Thursday, October 8, 2009
The French culture minister, Frédéric Mitterrand, last night faced calls for his resignation over an autobiography published four years ago in which he described paying “young boys” for sex while travelling abroad.
Mitterrand was the first major political figure to leap to the defence of the film director Roman Polanski when he was arrested in Switzerland last month facing deportation to the United States for having had sex with a 13-year-old girl there in 1977.
Mitterrand’s impassioned comments in support of Polanski, who had initially faces charges of rape, and against an “a frightening America”, were controversial and the French government eventually distanced itself.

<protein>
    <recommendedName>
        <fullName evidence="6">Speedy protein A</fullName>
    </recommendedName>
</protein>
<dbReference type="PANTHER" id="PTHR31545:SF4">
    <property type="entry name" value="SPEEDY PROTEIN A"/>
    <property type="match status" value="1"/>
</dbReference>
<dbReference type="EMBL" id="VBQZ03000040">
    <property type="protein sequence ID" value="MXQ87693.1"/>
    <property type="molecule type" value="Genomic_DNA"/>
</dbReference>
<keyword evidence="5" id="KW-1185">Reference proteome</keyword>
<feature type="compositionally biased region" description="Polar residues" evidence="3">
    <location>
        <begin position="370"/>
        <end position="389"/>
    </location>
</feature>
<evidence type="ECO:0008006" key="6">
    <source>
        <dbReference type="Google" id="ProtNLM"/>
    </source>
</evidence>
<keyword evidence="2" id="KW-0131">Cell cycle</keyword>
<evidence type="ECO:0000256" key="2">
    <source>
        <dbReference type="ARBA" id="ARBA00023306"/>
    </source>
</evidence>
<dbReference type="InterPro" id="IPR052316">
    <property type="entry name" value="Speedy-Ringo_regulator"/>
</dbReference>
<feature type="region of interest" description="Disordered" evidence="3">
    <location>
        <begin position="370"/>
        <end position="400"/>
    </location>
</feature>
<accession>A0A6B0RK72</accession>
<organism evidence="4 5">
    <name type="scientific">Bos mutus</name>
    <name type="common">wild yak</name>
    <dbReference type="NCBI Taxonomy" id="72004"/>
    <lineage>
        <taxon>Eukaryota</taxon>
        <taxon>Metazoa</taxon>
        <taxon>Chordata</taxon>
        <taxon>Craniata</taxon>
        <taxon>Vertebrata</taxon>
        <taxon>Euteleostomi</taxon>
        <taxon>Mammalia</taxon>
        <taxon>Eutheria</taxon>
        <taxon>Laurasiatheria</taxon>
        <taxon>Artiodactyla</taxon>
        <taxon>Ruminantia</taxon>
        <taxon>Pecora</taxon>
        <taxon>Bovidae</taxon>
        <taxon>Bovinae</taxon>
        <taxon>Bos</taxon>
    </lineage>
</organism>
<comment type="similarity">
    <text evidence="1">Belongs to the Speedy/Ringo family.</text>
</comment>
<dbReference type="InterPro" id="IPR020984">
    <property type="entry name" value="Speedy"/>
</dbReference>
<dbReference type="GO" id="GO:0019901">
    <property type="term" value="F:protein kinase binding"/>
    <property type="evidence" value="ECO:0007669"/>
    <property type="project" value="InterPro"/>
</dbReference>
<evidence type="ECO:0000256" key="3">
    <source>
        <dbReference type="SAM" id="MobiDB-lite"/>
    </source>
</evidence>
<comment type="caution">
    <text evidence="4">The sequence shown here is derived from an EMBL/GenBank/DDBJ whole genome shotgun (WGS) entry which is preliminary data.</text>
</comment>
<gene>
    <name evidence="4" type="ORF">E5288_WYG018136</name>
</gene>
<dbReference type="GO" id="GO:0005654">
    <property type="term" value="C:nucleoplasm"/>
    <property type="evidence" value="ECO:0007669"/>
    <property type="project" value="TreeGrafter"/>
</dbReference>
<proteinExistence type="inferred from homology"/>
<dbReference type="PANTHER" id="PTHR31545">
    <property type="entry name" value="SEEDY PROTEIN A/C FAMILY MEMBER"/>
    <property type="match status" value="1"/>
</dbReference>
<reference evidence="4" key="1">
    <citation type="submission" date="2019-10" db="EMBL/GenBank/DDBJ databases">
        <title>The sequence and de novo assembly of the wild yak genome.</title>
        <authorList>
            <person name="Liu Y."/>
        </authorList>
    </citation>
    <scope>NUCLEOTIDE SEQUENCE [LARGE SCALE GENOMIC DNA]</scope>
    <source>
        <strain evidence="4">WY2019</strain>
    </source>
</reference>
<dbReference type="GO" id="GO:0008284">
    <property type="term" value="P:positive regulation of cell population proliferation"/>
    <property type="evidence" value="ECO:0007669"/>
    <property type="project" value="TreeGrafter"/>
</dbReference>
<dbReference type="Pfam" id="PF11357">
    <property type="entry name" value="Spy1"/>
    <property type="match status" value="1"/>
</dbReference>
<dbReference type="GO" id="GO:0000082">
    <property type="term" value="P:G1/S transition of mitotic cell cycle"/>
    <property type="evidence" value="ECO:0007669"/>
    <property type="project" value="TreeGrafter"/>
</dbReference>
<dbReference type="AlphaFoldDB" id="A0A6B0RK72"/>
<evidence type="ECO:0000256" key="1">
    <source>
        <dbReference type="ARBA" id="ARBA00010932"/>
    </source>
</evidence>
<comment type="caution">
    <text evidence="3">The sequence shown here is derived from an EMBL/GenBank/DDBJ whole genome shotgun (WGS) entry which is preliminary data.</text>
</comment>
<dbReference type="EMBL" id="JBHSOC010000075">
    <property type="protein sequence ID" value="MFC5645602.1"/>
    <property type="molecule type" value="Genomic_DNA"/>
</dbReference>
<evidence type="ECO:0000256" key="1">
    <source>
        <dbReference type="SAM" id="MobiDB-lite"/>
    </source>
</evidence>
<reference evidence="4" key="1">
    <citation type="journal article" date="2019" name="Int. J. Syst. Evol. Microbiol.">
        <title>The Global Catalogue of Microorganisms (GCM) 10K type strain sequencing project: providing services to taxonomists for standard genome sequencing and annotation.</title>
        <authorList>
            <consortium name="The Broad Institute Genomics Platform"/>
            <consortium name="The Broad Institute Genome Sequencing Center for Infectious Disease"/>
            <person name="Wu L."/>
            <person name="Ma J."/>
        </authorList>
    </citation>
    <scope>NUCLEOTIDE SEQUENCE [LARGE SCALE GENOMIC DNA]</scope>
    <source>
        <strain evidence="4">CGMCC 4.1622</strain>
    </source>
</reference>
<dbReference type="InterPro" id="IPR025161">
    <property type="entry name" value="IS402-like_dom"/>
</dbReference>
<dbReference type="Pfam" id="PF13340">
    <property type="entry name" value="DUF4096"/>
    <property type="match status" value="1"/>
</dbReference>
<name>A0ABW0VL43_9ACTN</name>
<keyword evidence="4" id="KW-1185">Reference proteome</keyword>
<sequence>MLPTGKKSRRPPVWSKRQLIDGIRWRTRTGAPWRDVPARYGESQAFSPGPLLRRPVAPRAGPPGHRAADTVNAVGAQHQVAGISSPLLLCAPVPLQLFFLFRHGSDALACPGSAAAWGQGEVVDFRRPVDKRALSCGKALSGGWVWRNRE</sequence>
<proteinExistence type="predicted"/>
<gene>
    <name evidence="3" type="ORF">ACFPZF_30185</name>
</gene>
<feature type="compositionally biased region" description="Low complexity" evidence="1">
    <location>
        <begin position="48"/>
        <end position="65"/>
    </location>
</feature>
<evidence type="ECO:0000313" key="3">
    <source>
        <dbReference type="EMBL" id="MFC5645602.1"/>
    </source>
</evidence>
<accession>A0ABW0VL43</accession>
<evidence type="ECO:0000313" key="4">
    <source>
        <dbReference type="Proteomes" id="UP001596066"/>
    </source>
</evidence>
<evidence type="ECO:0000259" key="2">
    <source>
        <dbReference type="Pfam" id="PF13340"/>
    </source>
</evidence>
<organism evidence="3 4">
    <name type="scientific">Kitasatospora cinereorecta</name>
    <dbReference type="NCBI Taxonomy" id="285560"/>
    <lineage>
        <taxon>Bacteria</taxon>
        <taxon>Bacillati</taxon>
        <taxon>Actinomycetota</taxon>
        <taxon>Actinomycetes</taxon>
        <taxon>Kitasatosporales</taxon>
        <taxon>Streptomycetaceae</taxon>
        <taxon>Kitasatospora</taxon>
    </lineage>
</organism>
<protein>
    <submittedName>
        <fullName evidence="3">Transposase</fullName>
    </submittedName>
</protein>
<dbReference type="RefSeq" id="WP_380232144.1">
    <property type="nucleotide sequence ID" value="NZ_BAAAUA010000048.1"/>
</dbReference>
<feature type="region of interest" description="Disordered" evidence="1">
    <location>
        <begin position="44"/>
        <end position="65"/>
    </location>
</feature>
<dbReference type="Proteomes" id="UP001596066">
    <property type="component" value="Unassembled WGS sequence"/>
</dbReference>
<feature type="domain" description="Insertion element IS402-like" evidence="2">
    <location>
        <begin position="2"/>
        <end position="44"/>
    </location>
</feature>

But Mitterrand’s critics on the political extreme right and the left have now questioned his suitability for office over his self-confessed penchant for “young boys” in Bangkok.
In his bestselling autobiographical work, The Bad Life, published in 2005, Mitterrand describes travelling round Thailand, confessing: “I got into the habit of paying for boys”.
He wrote of his attraction to young male prostitutes despite knowing “the sordid details” of the sex trade. “All these rituals of the market for youths, the slave market excited me enormously … the abundance of very attractive and immediately available young boys put me in a state of desire.”
Full story here.